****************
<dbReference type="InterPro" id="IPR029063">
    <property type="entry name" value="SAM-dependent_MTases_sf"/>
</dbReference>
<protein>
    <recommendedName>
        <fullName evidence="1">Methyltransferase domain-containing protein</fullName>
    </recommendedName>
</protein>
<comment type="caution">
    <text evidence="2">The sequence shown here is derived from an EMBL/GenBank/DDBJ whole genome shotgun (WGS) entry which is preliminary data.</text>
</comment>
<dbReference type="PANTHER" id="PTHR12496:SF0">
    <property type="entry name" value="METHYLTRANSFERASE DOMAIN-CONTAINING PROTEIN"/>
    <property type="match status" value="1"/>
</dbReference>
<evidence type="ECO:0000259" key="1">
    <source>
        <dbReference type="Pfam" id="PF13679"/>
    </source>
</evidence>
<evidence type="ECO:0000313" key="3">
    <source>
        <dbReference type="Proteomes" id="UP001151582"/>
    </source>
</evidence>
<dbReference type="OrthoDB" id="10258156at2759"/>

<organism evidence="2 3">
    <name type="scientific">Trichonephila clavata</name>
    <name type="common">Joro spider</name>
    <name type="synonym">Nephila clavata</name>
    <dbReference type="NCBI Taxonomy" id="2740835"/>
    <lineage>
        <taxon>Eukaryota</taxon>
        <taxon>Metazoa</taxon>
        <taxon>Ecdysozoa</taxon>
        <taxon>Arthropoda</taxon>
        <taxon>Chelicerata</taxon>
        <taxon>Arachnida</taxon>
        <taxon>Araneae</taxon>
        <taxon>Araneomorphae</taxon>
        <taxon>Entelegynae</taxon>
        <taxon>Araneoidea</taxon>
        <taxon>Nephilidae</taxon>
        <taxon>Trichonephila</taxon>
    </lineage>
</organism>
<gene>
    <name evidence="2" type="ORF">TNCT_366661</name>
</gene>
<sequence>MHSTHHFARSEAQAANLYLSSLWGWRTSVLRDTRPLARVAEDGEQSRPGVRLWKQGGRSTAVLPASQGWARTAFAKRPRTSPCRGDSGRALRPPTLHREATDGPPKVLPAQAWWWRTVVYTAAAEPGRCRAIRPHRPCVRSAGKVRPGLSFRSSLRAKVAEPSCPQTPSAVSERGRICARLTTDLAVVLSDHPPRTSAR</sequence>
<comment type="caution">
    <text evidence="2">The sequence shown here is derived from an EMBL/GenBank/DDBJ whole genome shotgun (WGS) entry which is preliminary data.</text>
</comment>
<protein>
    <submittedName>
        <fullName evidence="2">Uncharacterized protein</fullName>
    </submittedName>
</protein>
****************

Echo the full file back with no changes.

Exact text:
<dbReference type="InterPro" id="IPR029063">
    <property type="entry name" value="SAM-dependent_MTases_sf"/>
</dbReference>
<protein>
    <recommendedName>
        <fullName evidence="1">Methyltransferase domain-containing protein</fullName>
    </recommendedName>
</protein>
<comment type="caution">
    <text evidence="2">The sequence shown here is derived from an EMBL/GenBank/DDBJ whole genome shotgun (WGS) entry which is preliminary data.</text>
</comment>
<dbReference type="PANTHER" id="PTHR12496:SF0">
    <property type="entry name" value="METHYLTRANSFERASE DOMAIN-CONTAINING PROTEIN"/>
    <property type="match status" value="1"/>
</dbReference>
<evidence type="ECO:0000259" key="1">
    <source>
        <dbReference type="Pfam" id="PF13679"/>
    </source>
</evidence>
<evidence type="ECO:0000313" key="3">
    <source>
        <dbReference type="Proteomes" id="UP001151582"/>
    </source>
</evidence>
<dbReference type="OrthoDB" id="10258156at2759"/>

<organism evidence="2 3">
    <name type="scientific">Trichonephila clavata</name>
    <name type="common">Joro spider</name>
    <name type="synonym">Nephila clavata</name>
    <dbReference type="NCBI Taxonomy" id="2740835"/>
    <lineage>
        <taxon>Eukaryota</taxon>
        <taxon>Metazoa</taxon>
        <taxon>Ecdysozoa</taxon>
        <taxon>Arthropoda</taxon>
        <taxon>Chelicerata</taxon>
        <taxon>Arachnida</taxon>
        <taxon>Araneae</taxon>
        <taxon>Araneomorphae</taxon>
        <taxon>Entelegynae</taxon>
        <taxon>Araneoidea</taxon>
        <taxon>Nephilidae</taxon>
        <taxon>Trichonephila</taxon>
    </lineage>
</organism>
<gene>
    <name evidence="2" type="ORF">TNCT_366661</name>
</gene>
<sequence>MHSTHHFARSEAQAANLYLSSLWGWRTSVLRDTRPLARVAEDGEQSRPGVRLWKQGGRSTAVLPASQGWARTAFAKRPRTSPCRGDSGRALRPPTLHREATDGPPKVLPAQAWWWRTVVYTAAAEPGRCRAIRPHRPCVRSAGKVRPGLSFRSSLRAKVAEPSCPQTPSAVSERGRICARLTTDLAVVLSDHPPRTSAR</sequence>
<comment type="caution">
    <text evidence="2">The sequence shown here is derived from an EMBL/GenBank/DDBJ whole genome shotgun (WGS) entry which is preliminary data.</text>
</comment>
<protein>
    <submittedName>
        <fullName evidence="2">Uncharacterized protein</fullName>
    </submittedName>
</protein>